Panama charges crew of ship found carrying Cuban missiles to North Korea

Panama charges crew of ship found carrying Cuban missiles to North Korea

Panama has charged the crew of a North Korean ship seized while carrying obsolete weaponry from Cuba hidden under bags of sugar.

Panama’s top prosecutor Javier Caraballo said the captain and 35 crew members were charged with attempts against Panama’s security and illegally transporting undeclared military equipment.

The ship was seized as it tried to pass through the Panama Canal and Mr Caraballo said shipping the weapons through the canal probably broke United Nations sanctions that ban North Korea from buying and selling missiles and other heavy arms.

North Korea’s Foreign Ministry had urged Panama to let the crew go, but Mr Caraballo said the charges would force the crew to remain while authorities searched the ship further. Investigators are still unloading sacks of raw brown Cuban sugar.

Mr Caraballo said the North Korean sailors could face four to six years in prison if convicted on the attempts against Panama’s security charge alone.

The captain and crew members have refused to speak to authorities, Mr Caraballo said.

Cuba has said it was sending the weapons, including missiles, two jet fighters and radar equipment, for repair in North Korea.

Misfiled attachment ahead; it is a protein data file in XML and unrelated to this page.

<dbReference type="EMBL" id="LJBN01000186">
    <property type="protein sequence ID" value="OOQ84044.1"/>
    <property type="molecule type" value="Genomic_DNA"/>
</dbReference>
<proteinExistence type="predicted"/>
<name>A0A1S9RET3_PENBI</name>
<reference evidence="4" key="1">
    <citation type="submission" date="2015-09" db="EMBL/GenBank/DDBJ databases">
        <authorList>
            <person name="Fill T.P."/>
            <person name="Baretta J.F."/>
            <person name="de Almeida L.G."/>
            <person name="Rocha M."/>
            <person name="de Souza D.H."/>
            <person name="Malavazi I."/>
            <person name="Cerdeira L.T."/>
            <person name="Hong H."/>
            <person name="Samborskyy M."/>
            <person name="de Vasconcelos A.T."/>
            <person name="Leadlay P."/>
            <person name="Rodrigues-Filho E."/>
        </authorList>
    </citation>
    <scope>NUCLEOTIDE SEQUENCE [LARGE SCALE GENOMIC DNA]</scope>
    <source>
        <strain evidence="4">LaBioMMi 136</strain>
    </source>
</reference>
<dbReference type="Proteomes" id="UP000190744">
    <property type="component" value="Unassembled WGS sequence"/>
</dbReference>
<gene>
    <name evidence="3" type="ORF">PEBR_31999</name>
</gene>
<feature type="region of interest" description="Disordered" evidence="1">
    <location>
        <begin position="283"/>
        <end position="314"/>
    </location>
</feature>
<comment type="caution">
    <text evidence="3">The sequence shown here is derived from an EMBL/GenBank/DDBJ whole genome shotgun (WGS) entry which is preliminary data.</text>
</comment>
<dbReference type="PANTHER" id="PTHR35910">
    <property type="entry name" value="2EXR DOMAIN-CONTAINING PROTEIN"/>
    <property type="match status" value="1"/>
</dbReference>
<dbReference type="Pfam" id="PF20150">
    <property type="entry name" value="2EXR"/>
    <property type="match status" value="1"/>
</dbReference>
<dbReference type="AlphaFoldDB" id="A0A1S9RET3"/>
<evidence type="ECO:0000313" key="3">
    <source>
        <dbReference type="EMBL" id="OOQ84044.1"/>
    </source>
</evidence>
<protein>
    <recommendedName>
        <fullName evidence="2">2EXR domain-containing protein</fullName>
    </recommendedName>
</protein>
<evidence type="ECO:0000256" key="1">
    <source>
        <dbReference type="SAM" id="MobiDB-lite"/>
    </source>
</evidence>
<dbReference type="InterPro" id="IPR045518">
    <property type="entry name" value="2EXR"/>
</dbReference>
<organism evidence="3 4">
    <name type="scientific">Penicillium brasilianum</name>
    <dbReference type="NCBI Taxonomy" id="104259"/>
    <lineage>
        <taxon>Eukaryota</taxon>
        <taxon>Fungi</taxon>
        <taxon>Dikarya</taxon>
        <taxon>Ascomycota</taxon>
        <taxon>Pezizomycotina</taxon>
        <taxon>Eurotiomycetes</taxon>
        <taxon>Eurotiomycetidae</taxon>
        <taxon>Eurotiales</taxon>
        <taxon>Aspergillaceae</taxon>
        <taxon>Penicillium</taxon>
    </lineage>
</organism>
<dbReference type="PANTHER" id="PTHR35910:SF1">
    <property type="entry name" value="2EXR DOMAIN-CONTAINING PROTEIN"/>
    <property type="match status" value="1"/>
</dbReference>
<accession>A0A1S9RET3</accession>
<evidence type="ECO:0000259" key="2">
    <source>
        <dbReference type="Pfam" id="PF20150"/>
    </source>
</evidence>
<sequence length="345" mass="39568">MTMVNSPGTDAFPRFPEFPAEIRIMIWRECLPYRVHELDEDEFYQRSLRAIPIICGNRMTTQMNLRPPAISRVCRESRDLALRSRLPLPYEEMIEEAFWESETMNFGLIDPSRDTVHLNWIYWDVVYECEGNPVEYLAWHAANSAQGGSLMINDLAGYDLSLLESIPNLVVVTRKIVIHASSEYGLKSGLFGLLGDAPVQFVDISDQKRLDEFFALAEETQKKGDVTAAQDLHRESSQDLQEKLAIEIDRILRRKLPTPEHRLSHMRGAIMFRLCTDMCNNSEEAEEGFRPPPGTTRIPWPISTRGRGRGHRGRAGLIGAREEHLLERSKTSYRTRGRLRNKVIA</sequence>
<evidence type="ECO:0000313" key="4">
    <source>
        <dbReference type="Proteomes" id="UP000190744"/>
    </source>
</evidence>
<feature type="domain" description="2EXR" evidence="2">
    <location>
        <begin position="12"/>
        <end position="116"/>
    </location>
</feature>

The discovery of the weapons aboard the freighter on Monday is expected to trigger an investigation by the UN Security Council committee that monitors sanctions against North Korea. Panamanian officials said UN investigators were on their way to the country.

Ramon Lopez, operations director for the country’s Aeronautics National Service, said authorities decided to stop the ship after getting intelligence from the United States and other countries about a suspicious North Korean ship.

Upon arrival, the captain and 35 crew members started to act aggressively, Mr Lopez said. He said the captain went into a bathroom and came out holding a knife against his neck, threatening to cut himself.

“He made a small wound on his neck,” Mr Lopez said.

A sailor was able to neutralise the captain and then the rest of the crew became restless and agents had to separate them, Mr Lopez said.

“They started yelling and beating on a table, on the ship walls. They were demanding we free them,” he said.

Panamanian president Ricardo Martinelli, who first announced the seizure of the ship, said the captain had tried to commit suicide and had a heart attack.


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